What happens when society wants you banged up in prison for a crime your parents committed?
That’s the situation in which Ant finds herself – together with her little brother Mattie and their foster-parents, she’s locked up in a new kind of family prison. None of the inmates are themselves criminals, but wider society wants them to do time for the unpunished ‘heritage’ crimes of their parents.
Tensions are bubbling inside the London prison network Ant and Mattie call home – and when things finally erupt, they realize they’ve got one chance to break out. Everyone wants to see them punished for the sins of their mum and dad, but it’s time for Ant to show the world that they’re not to blame.
Even though I normally read contemporary YA, this book’s unique and original concept caught my eye when it was mentioned in a video by Penguin Platform, and I was keen to read it! The novel was fast-paced and action packed, and I was very glad I’d picked it up over the SundayYAthon (which I posted about here).
One of the things I enjoyed about this book was the characters. Ant was very different to your average protagonist in her appearance, with a shaven head and goose tattoos, and these bold choices reflected her personality perfectly; she was plucky and brave. I thought she was a great main character, as she definitely kept the plot moving along and was clever enough to be able to think her way out of most of the sticky situations she ended up in, although she sounded pretty intimidating from time to time too! I also liked that she had a vulnerable side, too, and that she had such a strong love for her family, as it made her more relatable. I would have liked to have seen a bit of character development from some of the secondary characters, mainly Ant’s friends, as there was some, but seeing as Simon Mayo made Ant such a memorable character, I thought he could’ve done a little more on the other characters too, although many of them were excellent (such as Grey, Max, and of course, Mattie – he was one of my favourite characters!).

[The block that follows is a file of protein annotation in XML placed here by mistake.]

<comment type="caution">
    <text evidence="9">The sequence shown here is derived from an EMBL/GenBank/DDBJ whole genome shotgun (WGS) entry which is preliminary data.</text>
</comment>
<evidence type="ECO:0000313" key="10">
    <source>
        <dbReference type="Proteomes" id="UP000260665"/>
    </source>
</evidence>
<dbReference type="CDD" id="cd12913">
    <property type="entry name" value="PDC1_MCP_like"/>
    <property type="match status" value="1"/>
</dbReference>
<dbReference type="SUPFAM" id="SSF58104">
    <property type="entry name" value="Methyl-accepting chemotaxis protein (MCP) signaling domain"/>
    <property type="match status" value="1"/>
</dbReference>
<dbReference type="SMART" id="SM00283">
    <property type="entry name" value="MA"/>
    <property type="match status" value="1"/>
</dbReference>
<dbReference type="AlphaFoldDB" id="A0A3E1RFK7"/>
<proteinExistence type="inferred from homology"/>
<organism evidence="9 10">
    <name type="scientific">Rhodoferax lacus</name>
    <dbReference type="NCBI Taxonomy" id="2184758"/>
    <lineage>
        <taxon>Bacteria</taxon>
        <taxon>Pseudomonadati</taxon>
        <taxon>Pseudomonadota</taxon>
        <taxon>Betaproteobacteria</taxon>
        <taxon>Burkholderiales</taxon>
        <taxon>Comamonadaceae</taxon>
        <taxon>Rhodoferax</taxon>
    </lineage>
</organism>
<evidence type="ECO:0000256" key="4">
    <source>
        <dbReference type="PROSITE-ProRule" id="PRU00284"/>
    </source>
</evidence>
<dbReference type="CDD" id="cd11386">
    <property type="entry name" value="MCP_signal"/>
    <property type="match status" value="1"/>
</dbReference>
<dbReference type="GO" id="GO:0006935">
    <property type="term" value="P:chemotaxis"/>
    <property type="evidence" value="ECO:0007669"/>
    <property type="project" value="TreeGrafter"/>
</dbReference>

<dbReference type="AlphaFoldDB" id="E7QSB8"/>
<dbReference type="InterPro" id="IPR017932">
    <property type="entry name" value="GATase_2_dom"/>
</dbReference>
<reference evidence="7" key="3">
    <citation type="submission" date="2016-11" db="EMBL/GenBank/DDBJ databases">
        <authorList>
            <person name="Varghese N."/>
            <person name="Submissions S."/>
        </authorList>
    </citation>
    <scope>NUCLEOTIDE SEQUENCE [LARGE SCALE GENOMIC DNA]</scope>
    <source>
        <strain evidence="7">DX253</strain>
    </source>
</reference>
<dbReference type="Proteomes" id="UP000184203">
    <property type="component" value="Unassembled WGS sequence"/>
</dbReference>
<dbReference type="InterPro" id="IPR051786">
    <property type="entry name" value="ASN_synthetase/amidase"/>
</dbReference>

Another thing I loved about this book was how suspenseful it was. There were so many twists and turns, and things went wrong very often. Obviously, they always managed to get themselves out of the problem, but it was always in a way that I doubt I would’ve thought of – Ant in particular thought on her feet very quickly – and because I couldn’t really see a way out, every time I was kept in suspense about what would happen next. The ending felt particularly fitting, although it did feel a little unrealistic that they’d allow the new straps, or for them to re-strap each other when it seemed to be such a specialist task.
The idea behind the book was also particularly interesting. I don’t think I’ve read anything quite like it, and the idea of heritage crime – that the children and grandchildren of criminals had to atone for crimes they didn’t do – was particularly thought-provoking, particularly when it was linked back to the idea of the society wanting someone to blame.
Overall, this book had a premise that I found engaging, and it was packed with plot twists and action, so I would recommend Blame to those who look for those things in book, especially if you like bold protagonists like Ant.